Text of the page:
China's General Administration of Customs reported on Monday that China's trade surplus narrowed to 416.6 billion yuan ($58.9 billion USD) in August, compared with 442.23 billion yuan ($62.33 billion) in July.
Despite falling on July’s, the August 2020 figure increased more than expected. China's exports rose by 9.5% year-on-year, posting the strongest gain since March 2019, while imports fell short of estimates by 2.1% year-on-year in a sign of weak domestic demand.
August’s rise in Chinese exports came as economies re-opened around the world, and marked the third monthly increase in a row, surpassing the prolonged decline in imports.
Strong exports indicate a faster and more balanced recovery of the Chinese economy, which is recovering from a record decline in the Q1 thanks largely to domestic stimulus measures.
A special survey on manufacturing activity last week showed that Chinese factories reported their first increase in new export orders this year in August as overseas demand slowly recovered. The boom in business also led to further expansion in production, marking the largest gains in nearly a decade.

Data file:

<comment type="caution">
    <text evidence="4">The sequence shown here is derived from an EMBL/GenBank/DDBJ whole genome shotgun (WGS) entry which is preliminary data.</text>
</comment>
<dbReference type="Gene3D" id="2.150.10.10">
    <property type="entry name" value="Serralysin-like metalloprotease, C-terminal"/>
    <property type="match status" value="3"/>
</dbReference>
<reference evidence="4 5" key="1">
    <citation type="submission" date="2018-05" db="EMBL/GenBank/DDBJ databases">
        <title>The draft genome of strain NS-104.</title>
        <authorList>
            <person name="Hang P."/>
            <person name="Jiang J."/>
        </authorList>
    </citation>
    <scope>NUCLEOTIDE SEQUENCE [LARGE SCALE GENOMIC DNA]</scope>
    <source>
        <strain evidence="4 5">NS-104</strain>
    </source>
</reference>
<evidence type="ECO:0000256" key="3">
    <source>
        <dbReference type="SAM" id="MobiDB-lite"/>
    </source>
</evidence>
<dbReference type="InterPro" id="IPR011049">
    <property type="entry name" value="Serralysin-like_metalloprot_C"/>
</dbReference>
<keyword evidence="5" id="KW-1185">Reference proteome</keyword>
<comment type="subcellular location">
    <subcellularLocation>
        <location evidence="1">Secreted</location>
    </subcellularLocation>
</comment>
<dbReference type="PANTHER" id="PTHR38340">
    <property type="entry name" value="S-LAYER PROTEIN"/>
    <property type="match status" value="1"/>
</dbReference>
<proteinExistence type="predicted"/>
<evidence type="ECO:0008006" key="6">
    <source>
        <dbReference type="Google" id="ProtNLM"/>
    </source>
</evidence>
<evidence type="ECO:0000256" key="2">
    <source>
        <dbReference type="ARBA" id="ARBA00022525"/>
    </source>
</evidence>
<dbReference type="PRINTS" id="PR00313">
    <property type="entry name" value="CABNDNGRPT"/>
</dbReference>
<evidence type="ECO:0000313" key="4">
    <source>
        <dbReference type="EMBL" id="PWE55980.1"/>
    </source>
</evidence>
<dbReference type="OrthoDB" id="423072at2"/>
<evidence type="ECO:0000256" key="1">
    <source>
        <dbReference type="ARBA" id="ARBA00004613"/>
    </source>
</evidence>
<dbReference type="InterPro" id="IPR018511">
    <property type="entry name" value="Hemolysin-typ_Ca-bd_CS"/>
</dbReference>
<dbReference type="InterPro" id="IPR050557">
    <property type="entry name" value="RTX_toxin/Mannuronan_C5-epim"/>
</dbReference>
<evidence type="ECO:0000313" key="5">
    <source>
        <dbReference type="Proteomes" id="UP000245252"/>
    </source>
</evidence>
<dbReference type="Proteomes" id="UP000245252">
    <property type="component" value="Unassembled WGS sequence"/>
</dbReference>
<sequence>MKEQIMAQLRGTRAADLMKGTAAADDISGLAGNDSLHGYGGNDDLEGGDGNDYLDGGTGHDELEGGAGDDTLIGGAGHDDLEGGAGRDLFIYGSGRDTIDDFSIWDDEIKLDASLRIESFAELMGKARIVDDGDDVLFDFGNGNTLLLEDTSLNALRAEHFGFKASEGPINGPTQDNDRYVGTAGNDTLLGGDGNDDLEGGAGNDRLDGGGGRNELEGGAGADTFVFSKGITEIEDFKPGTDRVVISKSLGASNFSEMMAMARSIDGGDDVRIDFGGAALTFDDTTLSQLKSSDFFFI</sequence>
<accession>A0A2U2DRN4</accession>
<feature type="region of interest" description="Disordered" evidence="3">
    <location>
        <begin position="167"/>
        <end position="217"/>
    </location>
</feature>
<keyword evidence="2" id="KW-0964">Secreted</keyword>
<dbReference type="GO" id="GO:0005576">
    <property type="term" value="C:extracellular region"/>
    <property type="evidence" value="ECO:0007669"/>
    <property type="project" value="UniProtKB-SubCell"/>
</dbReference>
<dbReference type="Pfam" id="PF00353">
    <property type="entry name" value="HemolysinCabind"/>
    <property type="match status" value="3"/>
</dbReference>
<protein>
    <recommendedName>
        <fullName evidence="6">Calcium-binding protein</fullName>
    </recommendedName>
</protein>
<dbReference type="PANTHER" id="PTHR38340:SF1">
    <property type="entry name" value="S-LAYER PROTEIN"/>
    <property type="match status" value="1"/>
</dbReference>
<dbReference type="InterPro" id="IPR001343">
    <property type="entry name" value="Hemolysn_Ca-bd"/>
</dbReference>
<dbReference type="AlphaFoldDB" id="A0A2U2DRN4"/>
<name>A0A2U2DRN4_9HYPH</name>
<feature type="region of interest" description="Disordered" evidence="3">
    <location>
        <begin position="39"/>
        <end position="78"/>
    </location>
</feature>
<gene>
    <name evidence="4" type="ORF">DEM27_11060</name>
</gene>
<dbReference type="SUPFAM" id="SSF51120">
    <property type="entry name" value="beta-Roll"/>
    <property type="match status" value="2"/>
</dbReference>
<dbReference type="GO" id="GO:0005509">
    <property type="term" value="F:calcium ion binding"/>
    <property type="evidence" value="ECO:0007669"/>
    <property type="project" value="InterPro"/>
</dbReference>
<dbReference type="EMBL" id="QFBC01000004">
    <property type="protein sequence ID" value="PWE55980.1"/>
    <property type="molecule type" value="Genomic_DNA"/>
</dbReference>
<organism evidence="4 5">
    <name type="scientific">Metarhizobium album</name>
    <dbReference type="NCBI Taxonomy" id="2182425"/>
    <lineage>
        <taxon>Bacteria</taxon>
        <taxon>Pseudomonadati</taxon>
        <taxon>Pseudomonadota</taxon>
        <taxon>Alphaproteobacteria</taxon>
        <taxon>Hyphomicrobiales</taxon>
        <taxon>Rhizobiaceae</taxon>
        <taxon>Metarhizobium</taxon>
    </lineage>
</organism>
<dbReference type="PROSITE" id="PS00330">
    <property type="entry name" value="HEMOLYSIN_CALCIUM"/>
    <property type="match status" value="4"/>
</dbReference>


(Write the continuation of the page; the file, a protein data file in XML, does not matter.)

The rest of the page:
Tensions between the US and China, already high, are expected to escalate ahead of the US presidential election as China continues to fall short of its pledge to boost its purchases of US goods under a deal launched in February. China's trade surplus with the United States widened to $34.24 billion in August from $ 32.46 billion in July.
Senior trade officials in the US and China reaffirmed their commitment to the Phase 1 trade agreement in a phone call last month. "Both sides see progress and are committed to taking the necessary steps to ensure the success of the agreement," the US Trade Representative's office said.